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We have a massive table where I need to make an update on a single row. I don't know the primary key of the row, but I have a varchar value that is unique within that table. I also have the value of a few other columns in that tables.

Running the update is taking upwards of three minutes, and I assume its doing a full table scan.

Looking at the indices on the table, the index on the column has a cardinality of zero and page count of zero. There are other indices with a cardinality equal to the number of rows in the table (couple million) and page count of a couple hundred thousand.

What do these numbers actually mean?

And as a followup, would adding a restriction that hits an index with a higher cardinality or number of pages speed up the execution? Or is there anything else I can look at on the indicies to find one that would be better suited to quickly find the row I ned to change.

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up vote 4 down vote accepted

Cardinality is the number of unique values for that field within the table.

I suspect that SQL Server didn't actually create the index because there are no records for it. Is is possible this field is all NULLs, or there is a filter on it that eliminates all records like WHERE 1=0?

A good place to start would be to run the update and capture the actual execution plan.

EDIT:

Index Type 3 is an XML Index.

Please see this page for reference.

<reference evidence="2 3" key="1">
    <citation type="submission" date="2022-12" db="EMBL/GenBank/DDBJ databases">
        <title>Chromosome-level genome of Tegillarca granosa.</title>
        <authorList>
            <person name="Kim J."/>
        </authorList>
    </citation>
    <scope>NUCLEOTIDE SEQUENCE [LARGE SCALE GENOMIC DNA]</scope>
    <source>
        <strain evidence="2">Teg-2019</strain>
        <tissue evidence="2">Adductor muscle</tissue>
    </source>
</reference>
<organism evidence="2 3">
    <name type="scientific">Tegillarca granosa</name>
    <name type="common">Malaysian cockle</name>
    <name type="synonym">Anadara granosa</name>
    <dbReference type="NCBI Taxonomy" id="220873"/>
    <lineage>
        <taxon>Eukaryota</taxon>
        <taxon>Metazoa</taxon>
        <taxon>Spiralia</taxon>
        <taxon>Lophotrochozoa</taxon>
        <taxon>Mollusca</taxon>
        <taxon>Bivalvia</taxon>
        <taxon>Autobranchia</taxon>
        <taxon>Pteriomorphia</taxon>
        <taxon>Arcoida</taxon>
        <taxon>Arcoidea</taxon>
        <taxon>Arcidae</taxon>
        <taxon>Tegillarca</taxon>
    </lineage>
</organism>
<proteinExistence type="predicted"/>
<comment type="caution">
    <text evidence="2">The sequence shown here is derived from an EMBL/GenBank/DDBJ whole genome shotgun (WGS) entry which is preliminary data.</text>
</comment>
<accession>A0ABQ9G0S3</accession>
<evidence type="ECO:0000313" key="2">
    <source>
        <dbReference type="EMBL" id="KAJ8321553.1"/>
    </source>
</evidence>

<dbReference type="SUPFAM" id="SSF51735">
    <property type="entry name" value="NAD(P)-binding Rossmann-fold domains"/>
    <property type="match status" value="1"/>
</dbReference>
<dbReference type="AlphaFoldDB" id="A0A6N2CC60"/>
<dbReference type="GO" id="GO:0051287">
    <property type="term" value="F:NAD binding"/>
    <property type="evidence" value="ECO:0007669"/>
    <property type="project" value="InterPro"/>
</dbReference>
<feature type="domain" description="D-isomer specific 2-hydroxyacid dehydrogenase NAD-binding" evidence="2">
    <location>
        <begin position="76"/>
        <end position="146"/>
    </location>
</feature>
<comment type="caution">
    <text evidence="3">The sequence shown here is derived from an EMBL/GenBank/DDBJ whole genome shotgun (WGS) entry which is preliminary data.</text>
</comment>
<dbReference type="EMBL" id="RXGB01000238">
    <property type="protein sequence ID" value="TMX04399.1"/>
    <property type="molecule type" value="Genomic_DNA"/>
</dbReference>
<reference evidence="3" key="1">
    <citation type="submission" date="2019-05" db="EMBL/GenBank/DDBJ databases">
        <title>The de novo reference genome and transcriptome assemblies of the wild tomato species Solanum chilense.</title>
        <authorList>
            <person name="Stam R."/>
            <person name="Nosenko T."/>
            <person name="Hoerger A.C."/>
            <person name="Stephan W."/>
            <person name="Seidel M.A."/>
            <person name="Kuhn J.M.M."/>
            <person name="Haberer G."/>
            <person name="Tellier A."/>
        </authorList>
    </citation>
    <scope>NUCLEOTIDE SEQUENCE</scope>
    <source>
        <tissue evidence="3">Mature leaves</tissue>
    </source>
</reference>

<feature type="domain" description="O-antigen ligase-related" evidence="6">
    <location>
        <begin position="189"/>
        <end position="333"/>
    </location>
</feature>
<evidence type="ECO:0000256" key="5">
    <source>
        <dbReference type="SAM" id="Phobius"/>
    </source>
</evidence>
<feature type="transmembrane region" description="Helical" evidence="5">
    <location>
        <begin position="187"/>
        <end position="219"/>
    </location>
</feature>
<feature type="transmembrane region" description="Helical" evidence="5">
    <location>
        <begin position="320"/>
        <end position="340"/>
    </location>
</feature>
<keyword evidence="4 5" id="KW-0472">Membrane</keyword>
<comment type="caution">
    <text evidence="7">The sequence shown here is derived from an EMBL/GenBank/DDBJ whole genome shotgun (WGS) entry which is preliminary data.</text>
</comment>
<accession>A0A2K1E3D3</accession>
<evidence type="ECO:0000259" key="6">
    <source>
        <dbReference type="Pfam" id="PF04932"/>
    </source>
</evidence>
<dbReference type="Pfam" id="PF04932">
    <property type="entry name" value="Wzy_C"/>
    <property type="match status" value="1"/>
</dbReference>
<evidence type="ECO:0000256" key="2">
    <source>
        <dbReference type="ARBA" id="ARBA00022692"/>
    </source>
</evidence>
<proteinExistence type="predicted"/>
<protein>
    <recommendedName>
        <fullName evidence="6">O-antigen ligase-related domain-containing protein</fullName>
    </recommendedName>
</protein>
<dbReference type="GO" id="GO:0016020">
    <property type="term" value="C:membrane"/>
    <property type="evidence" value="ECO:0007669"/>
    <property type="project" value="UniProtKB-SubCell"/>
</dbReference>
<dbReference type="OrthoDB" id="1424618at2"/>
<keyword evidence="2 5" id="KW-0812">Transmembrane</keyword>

The structure of XML indexes is quite a bit different. I don't use them myself but from some quick reading it sounds like it creates a series of additional indexes that can't be accessed directly by users but are used by the query engine.

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1  
The field is definitely not null. It has an index type of 3 ... which I'm wondering if its an unclustered index and only used to make ure that values are unique. – Reverend Gonzo Jun 30 '11 at 15:40
    
@Reverend - can you look at the index definition? – JNK Jun 30 '11 at 15:45
    
Yeah ... but I'm looking at it through Squirrel which only gives me a number. It says its index type 3. – Reverend Gonzo Jun 30 '11 at 15:46
    
@Reverend - I'm looking that up now. I suspect it may be an XML index or something weird...What data is the field? – JNK Jun 30 '11 at 15:48
    
@reverend - yeah index type 3 is an XML index... – JNK Jun 30 '11 at 15:49

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